The Lord wants us to be whole and joyful. I'm convinced of it. But sometimes negative life events happen to us that are anything but joyful, and that tend to break us rather than enhance any sense of being whole. Our emotions can be damaged. We might become angry, hurt, fearful, or anxious, and it seems like we have to struggle with those swirling emotions on a daily basis, and it’s traumatic.
Our usual thought patterns get skewed. We might make a decision to do something in retaliation, only to discover later that we wish we hadn’t acted that way, because now we feel ashamed and embarrassed. Perhaps a relationship that we valued has ruptured, and we don’t know how to make amends. Maybe we don’t even want to make amends.
Life as we knew it is greatly disturbed because of those life events. How do we make sense of it all? Can we keep our eyes focused on wholeness in Christ, on our Ultimate Creative Potential in Christ, even when the proverbial “storm” is raging in our heart and mind?
I want to be perfectly clear: the kind of negative life event that I’m talking about is not our fault. It’s not my fault when spiritual abuse happens to me, and it’s not your fault when it happens to you. Jamie Marich, in her “Understanding & Treating Spiritual Abuse,” writes that spiritual abuse is traumatic. It has an external cause – someone does it to you; you are violated by an unwelcome intrusion; and it is unexpected and beyond your control.” This kind of life event is not your fault.
What I’m writing about is the after-effects of the abuse. Being badly hurt can keep us from our wholeness, can knock us off the track. We need healing, ideally the kind of healing that brings a wiser maturity that I wrote about in a previous blog. Before we find that healing, our wholeness is damaged.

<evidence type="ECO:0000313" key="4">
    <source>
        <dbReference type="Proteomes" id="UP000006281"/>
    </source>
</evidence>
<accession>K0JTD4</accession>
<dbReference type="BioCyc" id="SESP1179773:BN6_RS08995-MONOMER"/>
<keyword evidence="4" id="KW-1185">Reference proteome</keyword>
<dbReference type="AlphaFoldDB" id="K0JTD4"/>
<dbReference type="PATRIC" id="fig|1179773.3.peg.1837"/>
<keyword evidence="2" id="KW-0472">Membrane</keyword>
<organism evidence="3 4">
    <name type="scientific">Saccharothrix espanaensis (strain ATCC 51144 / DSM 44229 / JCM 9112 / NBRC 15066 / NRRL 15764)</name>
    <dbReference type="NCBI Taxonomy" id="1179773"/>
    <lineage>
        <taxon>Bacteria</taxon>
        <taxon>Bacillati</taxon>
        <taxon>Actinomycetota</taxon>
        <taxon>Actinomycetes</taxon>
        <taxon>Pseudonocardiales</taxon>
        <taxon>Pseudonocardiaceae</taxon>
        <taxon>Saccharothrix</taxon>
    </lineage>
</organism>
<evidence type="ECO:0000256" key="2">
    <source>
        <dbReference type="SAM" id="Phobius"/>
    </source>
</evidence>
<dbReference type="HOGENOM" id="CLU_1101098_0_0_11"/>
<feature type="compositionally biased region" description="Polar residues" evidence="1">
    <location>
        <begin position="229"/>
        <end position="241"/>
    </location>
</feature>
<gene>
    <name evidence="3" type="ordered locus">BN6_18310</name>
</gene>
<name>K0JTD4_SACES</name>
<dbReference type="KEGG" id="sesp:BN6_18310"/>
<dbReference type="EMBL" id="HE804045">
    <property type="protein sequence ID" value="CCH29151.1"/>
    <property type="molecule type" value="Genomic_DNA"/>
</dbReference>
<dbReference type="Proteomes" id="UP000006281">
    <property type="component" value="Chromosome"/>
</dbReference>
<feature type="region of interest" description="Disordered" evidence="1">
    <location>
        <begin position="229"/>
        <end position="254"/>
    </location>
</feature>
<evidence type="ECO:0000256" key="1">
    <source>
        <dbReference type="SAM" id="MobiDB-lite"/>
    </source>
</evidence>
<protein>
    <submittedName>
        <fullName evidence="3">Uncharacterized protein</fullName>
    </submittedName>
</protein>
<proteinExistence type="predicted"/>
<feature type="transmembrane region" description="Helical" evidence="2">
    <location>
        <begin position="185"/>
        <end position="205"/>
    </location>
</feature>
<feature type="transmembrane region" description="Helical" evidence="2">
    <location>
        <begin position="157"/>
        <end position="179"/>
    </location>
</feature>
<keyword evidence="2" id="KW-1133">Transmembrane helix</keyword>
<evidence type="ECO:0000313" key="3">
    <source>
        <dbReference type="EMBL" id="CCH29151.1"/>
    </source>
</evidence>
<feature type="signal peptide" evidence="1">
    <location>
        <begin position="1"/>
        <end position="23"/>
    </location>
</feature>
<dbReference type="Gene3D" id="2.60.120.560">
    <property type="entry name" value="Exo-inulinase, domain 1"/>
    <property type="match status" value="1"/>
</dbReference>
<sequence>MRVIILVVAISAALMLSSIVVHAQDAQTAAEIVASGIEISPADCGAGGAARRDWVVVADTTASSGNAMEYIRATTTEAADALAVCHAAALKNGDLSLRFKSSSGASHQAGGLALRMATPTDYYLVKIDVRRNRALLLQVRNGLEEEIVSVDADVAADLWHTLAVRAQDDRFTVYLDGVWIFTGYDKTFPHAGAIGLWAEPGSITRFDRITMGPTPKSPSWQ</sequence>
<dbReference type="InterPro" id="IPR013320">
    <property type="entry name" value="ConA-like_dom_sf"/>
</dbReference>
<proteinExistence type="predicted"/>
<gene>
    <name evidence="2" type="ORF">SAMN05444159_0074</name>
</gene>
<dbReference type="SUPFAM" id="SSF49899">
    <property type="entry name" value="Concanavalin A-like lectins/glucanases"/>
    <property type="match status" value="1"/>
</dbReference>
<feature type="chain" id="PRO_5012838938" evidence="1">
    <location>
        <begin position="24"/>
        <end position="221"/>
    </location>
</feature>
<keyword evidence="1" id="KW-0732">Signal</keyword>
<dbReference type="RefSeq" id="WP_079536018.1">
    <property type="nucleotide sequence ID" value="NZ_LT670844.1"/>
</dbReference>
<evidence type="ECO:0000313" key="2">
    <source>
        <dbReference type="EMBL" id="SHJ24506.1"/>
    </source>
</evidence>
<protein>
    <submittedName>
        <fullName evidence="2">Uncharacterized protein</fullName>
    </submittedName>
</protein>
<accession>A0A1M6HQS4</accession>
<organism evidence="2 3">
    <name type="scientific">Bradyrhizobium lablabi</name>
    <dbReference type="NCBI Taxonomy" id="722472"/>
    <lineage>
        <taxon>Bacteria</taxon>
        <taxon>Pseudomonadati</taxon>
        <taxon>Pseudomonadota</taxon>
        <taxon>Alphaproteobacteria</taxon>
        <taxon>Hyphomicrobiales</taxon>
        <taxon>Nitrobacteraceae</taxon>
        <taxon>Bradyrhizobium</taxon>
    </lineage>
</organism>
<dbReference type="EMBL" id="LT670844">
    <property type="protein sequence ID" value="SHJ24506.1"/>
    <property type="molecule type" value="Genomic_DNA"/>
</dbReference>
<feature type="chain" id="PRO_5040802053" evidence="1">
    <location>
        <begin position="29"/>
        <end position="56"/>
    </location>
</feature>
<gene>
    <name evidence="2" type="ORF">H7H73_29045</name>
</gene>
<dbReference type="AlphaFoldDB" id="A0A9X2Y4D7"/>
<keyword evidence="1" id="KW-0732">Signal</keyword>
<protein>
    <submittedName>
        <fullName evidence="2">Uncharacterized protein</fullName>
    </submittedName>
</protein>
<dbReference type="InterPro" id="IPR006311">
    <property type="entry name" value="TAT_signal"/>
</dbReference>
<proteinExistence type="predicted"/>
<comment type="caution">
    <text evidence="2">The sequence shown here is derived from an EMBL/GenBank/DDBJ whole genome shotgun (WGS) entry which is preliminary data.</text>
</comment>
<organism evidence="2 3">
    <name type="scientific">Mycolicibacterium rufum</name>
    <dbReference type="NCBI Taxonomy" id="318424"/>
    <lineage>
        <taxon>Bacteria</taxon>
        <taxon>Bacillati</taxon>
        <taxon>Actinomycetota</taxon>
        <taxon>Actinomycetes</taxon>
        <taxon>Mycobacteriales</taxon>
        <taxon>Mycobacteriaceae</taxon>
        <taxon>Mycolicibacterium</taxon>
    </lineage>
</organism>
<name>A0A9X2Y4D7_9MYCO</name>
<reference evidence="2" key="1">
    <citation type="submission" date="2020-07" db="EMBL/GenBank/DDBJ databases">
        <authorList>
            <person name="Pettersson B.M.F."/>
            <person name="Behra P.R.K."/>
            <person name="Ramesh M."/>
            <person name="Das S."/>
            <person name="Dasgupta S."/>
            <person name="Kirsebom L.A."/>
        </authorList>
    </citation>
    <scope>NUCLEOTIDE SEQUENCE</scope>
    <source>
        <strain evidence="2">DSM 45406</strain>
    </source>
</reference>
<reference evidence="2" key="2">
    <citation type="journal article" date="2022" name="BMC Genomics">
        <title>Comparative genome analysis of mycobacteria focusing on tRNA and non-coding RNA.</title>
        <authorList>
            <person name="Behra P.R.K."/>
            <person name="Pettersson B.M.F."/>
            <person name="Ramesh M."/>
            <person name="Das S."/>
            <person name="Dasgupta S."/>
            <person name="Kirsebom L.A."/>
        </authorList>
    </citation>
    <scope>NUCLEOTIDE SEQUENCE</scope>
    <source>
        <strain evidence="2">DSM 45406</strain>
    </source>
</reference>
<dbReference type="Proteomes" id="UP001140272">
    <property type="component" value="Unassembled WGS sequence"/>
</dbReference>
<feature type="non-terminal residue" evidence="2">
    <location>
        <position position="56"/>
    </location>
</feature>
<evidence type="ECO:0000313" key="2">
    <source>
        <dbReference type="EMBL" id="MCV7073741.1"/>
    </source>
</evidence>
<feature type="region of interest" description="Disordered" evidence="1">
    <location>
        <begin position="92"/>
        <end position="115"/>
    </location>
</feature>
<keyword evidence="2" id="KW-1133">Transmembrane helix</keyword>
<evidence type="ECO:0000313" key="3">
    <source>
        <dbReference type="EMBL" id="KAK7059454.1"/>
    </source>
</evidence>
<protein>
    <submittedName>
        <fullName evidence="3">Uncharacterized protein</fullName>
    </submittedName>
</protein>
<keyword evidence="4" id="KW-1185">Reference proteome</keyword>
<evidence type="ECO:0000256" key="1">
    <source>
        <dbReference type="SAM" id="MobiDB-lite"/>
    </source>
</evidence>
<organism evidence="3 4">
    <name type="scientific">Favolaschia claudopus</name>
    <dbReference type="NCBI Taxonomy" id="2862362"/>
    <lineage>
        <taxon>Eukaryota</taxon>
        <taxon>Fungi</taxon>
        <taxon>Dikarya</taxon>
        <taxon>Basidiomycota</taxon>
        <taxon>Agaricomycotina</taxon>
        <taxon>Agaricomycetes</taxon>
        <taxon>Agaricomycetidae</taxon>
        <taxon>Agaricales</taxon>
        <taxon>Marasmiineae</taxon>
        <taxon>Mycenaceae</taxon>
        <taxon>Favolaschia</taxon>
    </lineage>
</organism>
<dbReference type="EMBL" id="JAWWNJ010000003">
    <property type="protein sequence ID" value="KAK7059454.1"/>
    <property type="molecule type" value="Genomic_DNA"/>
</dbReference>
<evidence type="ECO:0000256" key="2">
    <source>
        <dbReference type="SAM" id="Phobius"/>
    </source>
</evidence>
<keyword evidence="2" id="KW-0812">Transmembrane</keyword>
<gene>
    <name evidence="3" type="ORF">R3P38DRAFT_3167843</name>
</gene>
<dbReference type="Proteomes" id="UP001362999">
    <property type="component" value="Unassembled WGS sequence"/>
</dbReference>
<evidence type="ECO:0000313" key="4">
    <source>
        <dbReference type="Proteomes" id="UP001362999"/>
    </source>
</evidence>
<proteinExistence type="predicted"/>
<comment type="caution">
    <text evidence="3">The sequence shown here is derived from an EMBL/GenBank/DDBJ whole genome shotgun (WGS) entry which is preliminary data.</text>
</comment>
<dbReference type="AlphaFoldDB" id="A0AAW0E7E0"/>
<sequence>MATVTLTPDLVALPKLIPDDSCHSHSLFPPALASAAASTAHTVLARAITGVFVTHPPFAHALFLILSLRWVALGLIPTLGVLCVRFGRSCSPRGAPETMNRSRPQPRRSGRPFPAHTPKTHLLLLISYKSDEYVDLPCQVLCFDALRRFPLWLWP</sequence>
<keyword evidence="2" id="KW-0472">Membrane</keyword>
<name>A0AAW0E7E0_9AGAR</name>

While in the despair of spiritual abuse, we might not ask for help. We might not know where to go to ask for help. It could be that the abusive situation is awkward, making us believe that we don’t want to or can’t ask our once trusted source, because they’re the perpetrator. We don’t know the right people to go to anymore. Who can we talk to? Who can we ask for prayers?
While in the shock of spiritual abuse, we might believe that we can’t trust God anymore, and so we don’t even ask Him for help. We “go it alone,” in effect licking our wounds in silence. It’s quite a dilemma, being spiritually abused. Any or all of these can keep us, at least temporarily from our Ultimate Creative Potential in Christ.
What keeps you from your Ultimate Creative Potential in Christ? Leave me a comment.
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And remember, you're awesome! May God bless you and hold you in the palm of His hand.
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